In the UK, the government has been trying to introduce regulation that would force tech companies to take firmer action against harmful content, including racist abuse, in the form of the Online Safety Bill. But it has also been criticized for moving too slowly to get the legislation in place.

Tony Burnett, the CEO of the Kick It Out campaign (which Facebook and Twitter both publicly support), said in a statement Monday that both the social media companies and the government need to step up to shut down racist abuse online. His words were echoed by Julian Knight, member of Parliament and chair of the Digital, Culture, Media and Sport Committee.

“The government needs to get on with legislating the tech giants,” Knight said in a statement. “Enough of the foot dragging, all those who suffer at the hands of racists, not just England players, deserve better protections now.”

As pressure mounted for them to take action, social networks have also been stepping up their own moderation efforts and building new tools — with varying degrees of success. The companies track and measure their own progress. Facebook employs its independent oversight board to assess its performance.

But critics of the social networks also point out that the way their business models are set up gives them very little incentive to discourage racism. Any and all engagement will increase ad revenue, they argue, even if that engagement is people liking and commenting on racist posts.

“Facebook made content moderation tough by making and ignoring their murky rules, and by amplifying harassment and hate to fuel its stock price,” former Reddit CEO Ellen Pao said on Twitter on Monday. “Negative PR is forcing them to address racism that has been on its platform from the start. I hope they really fix it.”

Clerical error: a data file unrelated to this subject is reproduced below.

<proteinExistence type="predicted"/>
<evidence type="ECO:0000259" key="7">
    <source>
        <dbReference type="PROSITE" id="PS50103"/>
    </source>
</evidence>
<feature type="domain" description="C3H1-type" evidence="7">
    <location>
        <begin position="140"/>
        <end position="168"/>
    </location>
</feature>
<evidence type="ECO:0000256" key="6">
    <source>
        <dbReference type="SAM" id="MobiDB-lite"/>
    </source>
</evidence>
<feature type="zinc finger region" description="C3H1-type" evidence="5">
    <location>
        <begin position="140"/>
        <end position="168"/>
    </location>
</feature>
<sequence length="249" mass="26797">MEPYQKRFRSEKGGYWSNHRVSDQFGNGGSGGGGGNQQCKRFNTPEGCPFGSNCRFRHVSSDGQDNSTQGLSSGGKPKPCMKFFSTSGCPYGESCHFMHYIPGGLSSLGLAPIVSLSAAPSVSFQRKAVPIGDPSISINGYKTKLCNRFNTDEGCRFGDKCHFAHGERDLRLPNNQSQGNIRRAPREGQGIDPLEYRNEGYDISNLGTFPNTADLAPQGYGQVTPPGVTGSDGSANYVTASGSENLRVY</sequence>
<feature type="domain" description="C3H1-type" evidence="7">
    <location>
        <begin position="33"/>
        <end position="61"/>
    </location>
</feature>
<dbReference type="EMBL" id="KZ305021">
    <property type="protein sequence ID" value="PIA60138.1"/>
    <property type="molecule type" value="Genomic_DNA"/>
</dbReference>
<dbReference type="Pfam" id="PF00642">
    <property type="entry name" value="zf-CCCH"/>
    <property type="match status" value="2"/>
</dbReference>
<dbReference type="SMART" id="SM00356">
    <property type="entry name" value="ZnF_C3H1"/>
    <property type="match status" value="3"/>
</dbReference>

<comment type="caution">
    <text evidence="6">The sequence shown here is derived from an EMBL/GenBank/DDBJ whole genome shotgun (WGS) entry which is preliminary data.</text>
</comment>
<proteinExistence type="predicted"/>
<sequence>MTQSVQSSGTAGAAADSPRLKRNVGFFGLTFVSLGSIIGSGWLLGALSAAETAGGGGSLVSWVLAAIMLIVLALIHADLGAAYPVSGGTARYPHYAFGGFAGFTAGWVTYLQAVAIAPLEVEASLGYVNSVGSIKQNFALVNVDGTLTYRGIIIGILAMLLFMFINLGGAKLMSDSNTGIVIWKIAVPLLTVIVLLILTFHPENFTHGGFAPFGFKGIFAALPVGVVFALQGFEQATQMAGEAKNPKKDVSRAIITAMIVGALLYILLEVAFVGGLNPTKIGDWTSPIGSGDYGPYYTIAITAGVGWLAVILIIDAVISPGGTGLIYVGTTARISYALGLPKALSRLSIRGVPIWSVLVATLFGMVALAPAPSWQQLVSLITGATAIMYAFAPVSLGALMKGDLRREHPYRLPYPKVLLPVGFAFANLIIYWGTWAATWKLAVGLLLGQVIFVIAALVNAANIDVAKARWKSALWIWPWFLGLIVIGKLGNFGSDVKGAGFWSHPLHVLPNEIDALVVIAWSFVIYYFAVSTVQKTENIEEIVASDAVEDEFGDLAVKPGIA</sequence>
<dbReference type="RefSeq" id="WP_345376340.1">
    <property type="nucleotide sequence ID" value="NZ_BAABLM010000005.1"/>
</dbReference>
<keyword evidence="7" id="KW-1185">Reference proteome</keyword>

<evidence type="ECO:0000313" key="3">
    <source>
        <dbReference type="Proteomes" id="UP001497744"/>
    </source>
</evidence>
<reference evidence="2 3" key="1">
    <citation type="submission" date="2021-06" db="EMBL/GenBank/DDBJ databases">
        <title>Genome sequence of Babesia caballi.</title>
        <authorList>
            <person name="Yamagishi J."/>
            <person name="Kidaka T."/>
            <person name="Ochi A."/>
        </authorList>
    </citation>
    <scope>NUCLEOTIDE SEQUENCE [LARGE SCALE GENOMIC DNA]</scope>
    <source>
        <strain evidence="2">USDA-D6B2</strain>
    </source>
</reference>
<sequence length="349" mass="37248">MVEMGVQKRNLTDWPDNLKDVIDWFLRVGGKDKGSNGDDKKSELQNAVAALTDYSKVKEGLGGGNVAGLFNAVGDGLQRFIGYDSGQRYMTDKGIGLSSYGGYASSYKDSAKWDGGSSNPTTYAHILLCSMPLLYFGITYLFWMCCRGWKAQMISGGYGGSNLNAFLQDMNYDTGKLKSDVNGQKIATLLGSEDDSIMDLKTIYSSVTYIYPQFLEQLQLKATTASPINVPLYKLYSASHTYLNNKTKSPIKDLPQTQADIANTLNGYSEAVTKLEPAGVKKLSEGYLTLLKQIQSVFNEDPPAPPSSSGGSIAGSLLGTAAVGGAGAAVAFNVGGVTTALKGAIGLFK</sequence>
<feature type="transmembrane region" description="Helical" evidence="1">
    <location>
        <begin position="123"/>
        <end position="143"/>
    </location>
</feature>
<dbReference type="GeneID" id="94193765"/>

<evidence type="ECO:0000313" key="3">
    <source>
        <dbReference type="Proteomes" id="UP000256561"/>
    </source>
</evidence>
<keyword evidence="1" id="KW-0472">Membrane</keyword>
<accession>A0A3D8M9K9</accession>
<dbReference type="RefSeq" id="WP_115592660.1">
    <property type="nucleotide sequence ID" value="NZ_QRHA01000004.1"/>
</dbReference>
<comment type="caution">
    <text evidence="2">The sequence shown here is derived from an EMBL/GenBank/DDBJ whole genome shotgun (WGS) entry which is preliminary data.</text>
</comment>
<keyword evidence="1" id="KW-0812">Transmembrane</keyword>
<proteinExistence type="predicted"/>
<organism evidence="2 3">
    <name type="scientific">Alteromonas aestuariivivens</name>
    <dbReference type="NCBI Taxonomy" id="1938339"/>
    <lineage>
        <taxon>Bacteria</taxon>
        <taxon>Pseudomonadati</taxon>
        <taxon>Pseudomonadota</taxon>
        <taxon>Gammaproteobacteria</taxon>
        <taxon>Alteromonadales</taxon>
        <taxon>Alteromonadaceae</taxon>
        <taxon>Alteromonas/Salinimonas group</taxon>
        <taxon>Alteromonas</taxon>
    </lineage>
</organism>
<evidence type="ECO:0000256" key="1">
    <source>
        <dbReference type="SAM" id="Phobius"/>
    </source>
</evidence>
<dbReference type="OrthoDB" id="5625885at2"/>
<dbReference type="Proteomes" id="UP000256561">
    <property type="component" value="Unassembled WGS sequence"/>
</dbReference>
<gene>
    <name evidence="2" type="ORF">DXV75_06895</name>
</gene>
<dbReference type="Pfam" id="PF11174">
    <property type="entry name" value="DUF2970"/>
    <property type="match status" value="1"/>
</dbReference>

NCAA women’s basketball championship: How to watch Arizona vs. Stanford today without cable

The women’s college basketball tournament concludes on ESPN and you don’t need cable to watch.

Here’s what you need to know to watch without a cable or satellite subscription.

The Arizona Wildcats celebrate after defeating the UConn Huskies in the Final Four semifinal game on Friday.

Yes. And you’ve got options. Each of the five major live TV streaming services — Sling TV, YouTube TV, Hulu Plus Live TV, FuboTV and AT&T TV — offer ESPN. The cheapest option is Sling TV’s Orange package, which costs $35 per month. The other services offer more channels in their basic packages and cost $65 or $70 per month.

Sling TV’s Orange plan costs $35 a month and includes ESPN.

YouTube TV costs $65 a month and includes ESPN.

Hulu With Live TV costs $65 a month and includes ESPN.

FuboTV costs $65 a month and includes ESPN.

AT&T TV’s basic, $70-a-month package includes ESPN.

All of the live TV streaming services above offer free trials, allow you to cancel anytime and require a solid internet connection. Looking for more information? Check out our live-TV streaming services guide.

Outside the US? Consider using a VPN: CNET editors choose the best VPN

Champions League: How to watch or stream online

Barcelona attempt to get one back against a seemingly unstoppable PSG.

Kylian Mbappe and Erling Haaland are leading the next generation of world beaters as Ronaldo and Messi inch towards retirement.

Here’s everything you need to know.

Your best bet is signing up with Paramount Plus.

All the details on Paramount Plus’ online coverage of Champions League matches can be found here. Paramount Plus doesn’t just have access to this match in particular, but all Champions League matches. You’ll also be able to watch all matches in the Europa League, the second-tier European competition.

Univision has the rights to the US Spanish broadcast of the Champions League, however. You can find out more here.

If you want to watch Champions League football in the UK, our recommendation is sign up with BT Sport.

BT Sport is streaming all the Champions League matches, but it also gives you access to a bunch of other good stuff, like UFC, so it’s worth getting.

Much like the English Premier League, Optus Sport is showing all the Champions League matches in Australia.

If you care about watching soccer at all, the Optus Sport deal is a good one. Especially if you follow the EPL which, being the most high profile league on the planet, most soccer fans do.

Disclaimer: I subscribe to the service and love it. Easy access to all matches on my smart TV and works nicely with a mobile app.